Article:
• Survey carried out by the Future Foundation and Monitise Group found that concerns about security still were the main reason people don’t trust mobile banking. Ironically, the studies showed that the consumers trust operators more than banks.This is interesting as banks themselves put a LOT of preconditions and checks around the services and the services that have been launched in the UK typically don’t have much opportunity for fraud.I don’t know about other platforms but Monitise employed quite sophisticated encryption techniques on handset apps, with switching of keys, MAC security in links to bank networks and private network connections (or co-hosting in a data-centre)
  • Approach taken by Monitise, mFoundry and some others is to act as a hub between all the various operators, aggregators and the financial world, bridging it with common platforms and services that are adapted and branded.
  • Large, economically developing Country in East Africa 33rd biggest (in population) country in the worldTelecommunications hugely successful contributor to more than half GDPKenya, independence in 1963 from Britain~42 recognised different culturesAs of July 2011 there are 14 million registered M-PESA users in a population of ~41 million people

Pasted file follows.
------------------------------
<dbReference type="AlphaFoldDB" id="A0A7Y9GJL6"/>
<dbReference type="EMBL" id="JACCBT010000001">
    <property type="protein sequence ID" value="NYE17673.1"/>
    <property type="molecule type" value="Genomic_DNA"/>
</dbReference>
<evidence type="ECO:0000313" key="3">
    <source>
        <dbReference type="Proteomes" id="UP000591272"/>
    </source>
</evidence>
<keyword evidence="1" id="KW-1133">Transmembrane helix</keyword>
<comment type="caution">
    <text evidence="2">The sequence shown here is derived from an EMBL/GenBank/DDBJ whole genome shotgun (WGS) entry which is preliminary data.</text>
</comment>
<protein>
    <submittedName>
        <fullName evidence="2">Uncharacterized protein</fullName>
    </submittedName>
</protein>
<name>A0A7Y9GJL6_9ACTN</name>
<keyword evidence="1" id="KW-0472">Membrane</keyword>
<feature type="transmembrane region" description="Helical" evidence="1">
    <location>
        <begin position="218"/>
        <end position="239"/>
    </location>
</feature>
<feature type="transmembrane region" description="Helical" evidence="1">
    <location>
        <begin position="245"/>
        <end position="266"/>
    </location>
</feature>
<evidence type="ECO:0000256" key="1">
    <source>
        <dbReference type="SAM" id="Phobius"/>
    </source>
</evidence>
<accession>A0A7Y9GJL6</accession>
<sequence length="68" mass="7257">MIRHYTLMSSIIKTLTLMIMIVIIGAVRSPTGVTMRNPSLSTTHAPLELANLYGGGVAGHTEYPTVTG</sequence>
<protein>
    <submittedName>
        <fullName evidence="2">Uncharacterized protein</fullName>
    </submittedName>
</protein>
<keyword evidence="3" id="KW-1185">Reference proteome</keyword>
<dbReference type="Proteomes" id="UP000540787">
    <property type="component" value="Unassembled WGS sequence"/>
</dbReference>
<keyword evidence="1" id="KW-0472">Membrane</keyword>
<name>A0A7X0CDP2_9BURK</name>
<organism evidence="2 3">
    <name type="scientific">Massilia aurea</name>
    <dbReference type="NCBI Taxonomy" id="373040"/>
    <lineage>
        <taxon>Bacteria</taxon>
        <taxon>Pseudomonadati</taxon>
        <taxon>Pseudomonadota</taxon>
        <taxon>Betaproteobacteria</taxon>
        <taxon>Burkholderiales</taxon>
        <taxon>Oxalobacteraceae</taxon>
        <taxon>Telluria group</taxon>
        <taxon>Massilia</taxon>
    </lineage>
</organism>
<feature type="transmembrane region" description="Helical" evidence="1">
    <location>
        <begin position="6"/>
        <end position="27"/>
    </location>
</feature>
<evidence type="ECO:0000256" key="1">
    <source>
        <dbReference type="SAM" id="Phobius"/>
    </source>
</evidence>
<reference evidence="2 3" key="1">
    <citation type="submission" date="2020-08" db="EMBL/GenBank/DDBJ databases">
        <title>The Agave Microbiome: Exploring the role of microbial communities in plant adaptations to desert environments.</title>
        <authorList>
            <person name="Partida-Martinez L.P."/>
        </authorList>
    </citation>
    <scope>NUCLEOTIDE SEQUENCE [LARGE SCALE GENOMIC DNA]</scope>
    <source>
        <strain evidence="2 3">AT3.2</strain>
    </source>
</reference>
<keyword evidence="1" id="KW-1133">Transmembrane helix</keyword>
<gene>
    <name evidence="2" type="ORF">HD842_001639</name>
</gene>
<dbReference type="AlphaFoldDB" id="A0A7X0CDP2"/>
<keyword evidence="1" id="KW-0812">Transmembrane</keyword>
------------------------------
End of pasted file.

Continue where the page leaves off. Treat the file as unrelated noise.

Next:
• How do we explain this success and rapid roll-out?How can M-PESA have more “customers” than there are phones?Recruitment of “Super-agents” in the large cities where there is access to bricks and mortar banks with real cashAgent networks branch into towns where there are people wanting cashSub-agents spring up in smaller towns and even villages to “own” the mobile handset and manage the flows of cashLack of corruption as everyone benefitsOlder money transfer services like Western Union now focus on interoperability and international integrations